Or (Golden Yellow), a vol surmounted by an arrow point to base Gules (Brick Red); issuing from base a demi-wheel Gules (Scarlet) garnished of the first.
That for the regiments and separate battalions of the Army Reserve: From a wreath Or (Golden Yellow) and Gules (Brick red), the Lexington Minute Man Proper. The Statue of the Minute Man, Captain John Parker (H.H. Kitson, sculptor), stands on the common in Lexington, Massachusetts.
Brick red and golden yellow are the colors traditionally used by the Transportation Corps. The vol and arrow refer to the air offensive against Japan in which the unit participated with distinction during World War II. The demi-wheel is derived from an antique Japanese example and recalls the sun symbol of Imperial Japan. It alludes also to transportation. Scarlet denotes courage and sacrifice, golden yellow signifies excellence.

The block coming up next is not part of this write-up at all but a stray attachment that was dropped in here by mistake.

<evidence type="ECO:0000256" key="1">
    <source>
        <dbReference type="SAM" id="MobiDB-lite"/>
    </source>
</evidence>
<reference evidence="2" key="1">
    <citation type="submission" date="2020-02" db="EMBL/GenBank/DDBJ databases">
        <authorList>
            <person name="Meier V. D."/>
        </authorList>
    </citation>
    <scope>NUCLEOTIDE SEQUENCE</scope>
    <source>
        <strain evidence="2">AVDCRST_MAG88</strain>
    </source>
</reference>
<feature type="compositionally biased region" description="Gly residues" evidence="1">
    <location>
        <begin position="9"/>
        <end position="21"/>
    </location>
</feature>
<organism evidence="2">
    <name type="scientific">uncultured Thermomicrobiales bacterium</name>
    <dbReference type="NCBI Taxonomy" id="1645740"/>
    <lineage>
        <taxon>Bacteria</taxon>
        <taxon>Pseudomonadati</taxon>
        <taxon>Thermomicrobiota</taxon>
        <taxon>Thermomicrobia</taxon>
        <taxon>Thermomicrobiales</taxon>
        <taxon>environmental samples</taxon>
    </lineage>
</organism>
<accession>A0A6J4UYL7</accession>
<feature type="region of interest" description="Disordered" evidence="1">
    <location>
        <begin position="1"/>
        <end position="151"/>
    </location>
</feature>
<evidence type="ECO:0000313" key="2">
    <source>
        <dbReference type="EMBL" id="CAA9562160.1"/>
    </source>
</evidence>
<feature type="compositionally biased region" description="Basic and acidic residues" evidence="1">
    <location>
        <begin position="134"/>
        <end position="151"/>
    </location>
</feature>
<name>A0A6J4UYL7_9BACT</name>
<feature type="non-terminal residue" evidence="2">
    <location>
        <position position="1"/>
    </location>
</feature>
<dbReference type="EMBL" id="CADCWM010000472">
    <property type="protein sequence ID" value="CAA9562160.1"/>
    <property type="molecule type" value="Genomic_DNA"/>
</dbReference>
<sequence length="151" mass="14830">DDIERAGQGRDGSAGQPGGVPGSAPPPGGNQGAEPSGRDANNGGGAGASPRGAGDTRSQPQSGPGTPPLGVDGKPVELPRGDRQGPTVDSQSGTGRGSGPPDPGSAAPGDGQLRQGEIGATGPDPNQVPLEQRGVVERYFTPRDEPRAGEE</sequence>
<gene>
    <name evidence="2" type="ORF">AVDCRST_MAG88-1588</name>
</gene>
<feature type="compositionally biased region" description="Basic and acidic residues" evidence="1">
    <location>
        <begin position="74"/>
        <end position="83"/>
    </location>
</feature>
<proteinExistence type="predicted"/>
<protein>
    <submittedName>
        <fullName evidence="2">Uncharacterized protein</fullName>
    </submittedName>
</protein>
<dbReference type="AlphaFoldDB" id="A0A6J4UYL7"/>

The crest is that of the United States Army Reserve.
The coat of arms was approved 23 June 2000.